Plants and People
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This program is designed to support learning about people's relationships with plants for food, fiber, medicine, and aesthetics. We will explore the subject often known as economic botany through seminar texts, films, and lectures that examine agriculture, forestry, medical botany, and horticulture. Using a series of case studies, we will investigate the history of human relationships with specific plants, paying special attention to the socio-political and economic factors that shape those relations. Considering historical context, the learning community will inquire about why people have favored particular plants and not others or radically changed their preferences, such as considering a former cash crop to be a weed. In our readings, we will examine the significant roles botany has played in colonialism, imperialism, and globalization. We will consider the influence of increasingly globalized production since the scientific and industrial revolutions and the rise of capitalism. Attention will be paid to the role of botanists in shaping relations with plants. We will also investigate contemporary efforts to establish sustainable and ethical production and consumption.
You will write a major research paper on a plant of your choosing; applying the plant biology, economic botany, and the cultural studies material of the program. Through a series of workshops, you will learn to search scientific literature, manage bibliographic data, and interpret and synthesize information, including primary sources. Through your research paper, you will synthesize scientific and cultural information about their plant, including how race, class, and gender influence human relations with the plant you choose to research. Some previous experience with botanical illustration or drawing will be valuable but is not required. Students will maintain a detailed and illustrated nature journal to identify deciduous trees and shrubs during the dormant season using a technical dichotomous key.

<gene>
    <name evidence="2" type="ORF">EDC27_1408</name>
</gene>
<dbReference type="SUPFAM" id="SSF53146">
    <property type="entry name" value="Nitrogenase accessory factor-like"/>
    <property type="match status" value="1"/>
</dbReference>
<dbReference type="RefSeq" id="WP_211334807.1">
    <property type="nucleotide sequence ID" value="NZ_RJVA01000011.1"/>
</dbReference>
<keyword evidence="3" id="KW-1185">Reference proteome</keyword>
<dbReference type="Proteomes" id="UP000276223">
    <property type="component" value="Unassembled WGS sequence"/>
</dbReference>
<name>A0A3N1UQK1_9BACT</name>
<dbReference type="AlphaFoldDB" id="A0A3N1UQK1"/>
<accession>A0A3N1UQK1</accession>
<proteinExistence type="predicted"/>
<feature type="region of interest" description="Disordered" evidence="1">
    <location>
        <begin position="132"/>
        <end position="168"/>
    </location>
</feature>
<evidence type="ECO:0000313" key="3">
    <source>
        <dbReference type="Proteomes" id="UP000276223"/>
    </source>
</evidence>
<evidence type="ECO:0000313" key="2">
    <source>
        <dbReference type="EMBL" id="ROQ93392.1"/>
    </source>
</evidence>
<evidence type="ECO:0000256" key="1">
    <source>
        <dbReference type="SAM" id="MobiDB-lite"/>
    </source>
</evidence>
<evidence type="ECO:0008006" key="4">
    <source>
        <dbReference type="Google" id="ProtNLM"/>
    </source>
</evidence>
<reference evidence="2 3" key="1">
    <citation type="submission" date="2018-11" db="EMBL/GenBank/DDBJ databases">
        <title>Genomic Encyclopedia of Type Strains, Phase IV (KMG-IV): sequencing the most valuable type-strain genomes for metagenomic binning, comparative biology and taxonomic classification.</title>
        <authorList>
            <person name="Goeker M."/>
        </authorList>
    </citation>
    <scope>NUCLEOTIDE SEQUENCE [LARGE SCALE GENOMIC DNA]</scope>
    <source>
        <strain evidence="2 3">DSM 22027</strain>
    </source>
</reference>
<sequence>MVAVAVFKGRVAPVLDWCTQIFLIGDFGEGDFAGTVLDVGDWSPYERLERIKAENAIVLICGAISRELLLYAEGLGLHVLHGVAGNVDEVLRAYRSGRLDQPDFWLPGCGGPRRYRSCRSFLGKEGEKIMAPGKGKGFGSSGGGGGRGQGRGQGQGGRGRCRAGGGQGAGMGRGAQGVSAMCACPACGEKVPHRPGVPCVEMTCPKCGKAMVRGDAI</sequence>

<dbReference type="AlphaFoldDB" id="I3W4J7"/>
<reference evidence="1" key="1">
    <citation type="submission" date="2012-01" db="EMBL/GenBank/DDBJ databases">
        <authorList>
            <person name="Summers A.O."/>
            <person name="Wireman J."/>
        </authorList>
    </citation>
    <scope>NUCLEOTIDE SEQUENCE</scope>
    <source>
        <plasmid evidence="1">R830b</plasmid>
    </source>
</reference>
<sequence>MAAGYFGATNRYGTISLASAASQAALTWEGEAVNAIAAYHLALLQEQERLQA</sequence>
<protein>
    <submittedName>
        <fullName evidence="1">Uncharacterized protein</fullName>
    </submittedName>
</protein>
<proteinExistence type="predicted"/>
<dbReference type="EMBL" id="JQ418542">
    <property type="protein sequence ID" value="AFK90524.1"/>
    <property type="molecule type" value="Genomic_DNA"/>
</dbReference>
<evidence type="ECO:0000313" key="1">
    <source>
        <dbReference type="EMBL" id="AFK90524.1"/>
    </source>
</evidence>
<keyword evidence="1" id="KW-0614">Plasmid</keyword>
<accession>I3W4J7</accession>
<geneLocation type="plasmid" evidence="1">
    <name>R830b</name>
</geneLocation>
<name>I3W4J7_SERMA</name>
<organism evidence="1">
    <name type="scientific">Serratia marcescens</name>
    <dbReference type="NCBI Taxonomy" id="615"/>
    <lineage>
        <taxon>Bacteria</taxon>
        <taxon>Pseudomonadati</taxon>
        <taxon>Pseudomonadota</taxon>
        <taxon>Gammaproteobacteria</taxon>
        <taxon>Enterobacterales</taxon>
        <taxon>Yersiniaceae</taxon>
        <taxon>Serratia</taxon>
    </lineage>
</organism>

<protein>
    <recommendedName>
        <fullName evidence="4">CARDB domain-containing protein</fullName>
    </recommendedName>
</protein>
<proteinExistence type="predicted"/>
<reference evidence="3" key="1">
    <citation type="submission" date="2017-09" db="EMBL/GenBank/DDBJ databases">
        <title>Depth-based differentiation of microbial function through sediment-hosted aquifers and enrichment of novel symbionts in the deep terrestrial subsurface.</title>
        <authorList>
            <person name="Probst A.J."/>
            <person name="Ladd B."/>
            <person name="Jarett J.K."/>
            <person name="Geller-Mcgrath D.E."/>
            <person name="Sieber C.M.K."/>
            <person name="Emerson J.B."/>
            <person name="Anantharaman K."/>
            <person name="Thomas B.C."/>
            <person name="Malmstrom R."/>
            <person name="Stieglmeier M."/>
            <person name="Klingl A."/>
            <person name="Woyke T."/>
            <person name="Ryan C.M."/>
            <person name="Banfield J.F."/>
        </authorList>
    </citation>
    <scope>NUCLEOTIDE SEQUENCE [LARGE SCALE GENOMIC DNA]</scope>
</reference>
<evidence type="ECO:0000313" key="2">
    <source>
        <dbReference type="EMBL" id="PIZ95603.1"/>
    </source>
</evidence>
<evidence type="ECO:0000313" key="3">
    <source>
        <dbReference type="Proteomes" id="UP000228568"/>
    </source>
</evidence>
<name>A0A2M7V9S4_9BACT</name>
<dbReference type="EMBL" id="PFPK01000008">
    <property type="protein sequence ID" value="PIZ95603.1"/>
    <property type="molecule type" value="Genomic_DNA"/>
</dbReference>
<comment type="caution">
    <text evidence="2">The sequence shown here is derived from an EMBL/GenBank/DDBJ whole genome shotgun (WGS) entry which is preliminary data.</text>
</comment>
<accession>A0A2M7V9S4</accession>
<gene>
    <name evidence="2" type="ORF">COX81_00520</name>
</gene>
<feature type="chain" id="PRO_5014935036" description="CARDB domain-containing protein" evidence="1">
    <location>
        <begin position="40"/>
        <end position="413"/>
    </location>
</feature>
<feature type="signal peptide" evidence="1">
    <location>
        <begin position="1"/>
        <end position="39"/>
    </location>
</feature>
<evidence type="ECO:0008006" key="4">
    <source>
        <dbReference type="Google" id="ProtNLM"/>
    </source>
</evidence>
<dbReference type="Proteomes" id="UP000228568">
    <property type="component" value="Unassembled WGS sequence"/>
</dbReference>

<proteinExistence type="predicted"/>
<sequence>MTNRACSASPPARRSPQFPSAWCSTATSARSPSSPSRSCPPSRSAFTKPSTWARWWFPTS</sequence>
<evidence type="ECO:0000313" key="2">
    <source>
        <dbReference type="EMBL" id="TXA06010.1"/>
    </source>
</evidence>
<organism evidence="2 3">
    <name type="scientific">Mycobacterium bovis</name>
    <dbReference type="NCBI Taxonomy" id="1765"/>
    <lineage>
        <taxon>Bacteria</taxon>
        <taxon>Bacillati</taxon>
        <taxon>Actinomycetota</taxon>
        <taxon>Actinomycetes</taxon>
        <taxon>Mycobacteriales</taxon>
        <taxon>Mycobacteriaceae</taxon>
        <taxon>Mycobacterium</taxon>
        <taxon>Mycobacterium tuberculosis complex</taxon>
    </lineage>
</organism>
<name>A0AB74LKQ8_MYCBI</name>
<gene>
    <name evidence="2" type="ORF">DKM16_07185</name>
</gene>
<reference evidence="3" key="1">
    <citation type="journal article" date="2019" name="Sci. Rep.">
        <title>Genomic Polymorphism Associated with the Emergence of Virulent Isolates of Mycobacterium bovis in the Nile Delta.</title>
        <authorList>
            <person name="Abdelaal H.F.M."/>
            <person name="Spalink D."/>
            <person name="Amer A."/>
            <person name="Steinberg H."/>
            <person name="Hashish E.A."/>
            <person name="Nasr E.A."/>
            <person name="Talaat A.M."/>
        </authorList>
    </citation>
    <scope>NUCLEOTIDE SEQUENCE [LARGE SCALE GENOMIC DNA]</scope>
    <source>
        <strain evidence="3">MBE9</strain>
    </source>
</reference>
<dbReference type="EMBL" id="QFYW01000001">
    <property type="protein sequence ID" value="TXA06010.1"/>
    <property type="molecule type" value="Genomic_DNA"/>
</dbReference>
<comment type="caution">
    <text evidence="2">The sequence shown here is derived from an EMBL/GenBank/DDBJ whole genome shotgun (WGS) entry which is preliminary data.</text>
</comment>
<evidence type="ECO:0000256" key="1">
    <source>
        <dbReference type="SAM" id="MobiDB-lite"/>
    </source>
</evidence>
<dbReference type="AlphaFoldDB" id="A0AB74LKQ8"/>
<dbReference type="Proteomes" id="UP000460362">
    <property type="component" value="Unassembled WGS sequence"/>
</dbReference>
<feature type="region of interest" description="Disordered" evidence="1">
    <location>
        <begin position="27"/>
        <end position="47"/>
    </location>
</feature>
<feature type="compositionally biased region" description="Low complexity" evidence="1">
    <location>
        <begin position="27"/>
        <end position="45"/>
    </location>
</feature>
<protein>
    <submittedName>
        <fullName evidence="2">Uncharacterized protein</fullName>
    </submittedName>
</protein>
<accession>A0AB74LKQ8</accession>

This offering will prepare you for careers and advanced study in:
botany, ecology, environmental history, forestry, medicinal botany, and natural history
Credits per quarter
Students can meet the prerequisite with Botany: Plants and People or Botany offered at Evergreen in fall 2019. Alternatively, transfer students and others can meet it with one quarter of introductory plant biology coursework that included a weekly lab.
- Enhanced Online Learning - This offering requires access to web-based tools, but use of these tools does not displace any face-to-face instruction.
$30 for visit to Portland Chinese Garden and tea tasting
Upper division science credit:
Up to 16 units of upper-division science credit may be earned in economic botany, independent research in botany, and winter twig identification.
Class Size: 25
Scheduled for: Day
Located in: Olympia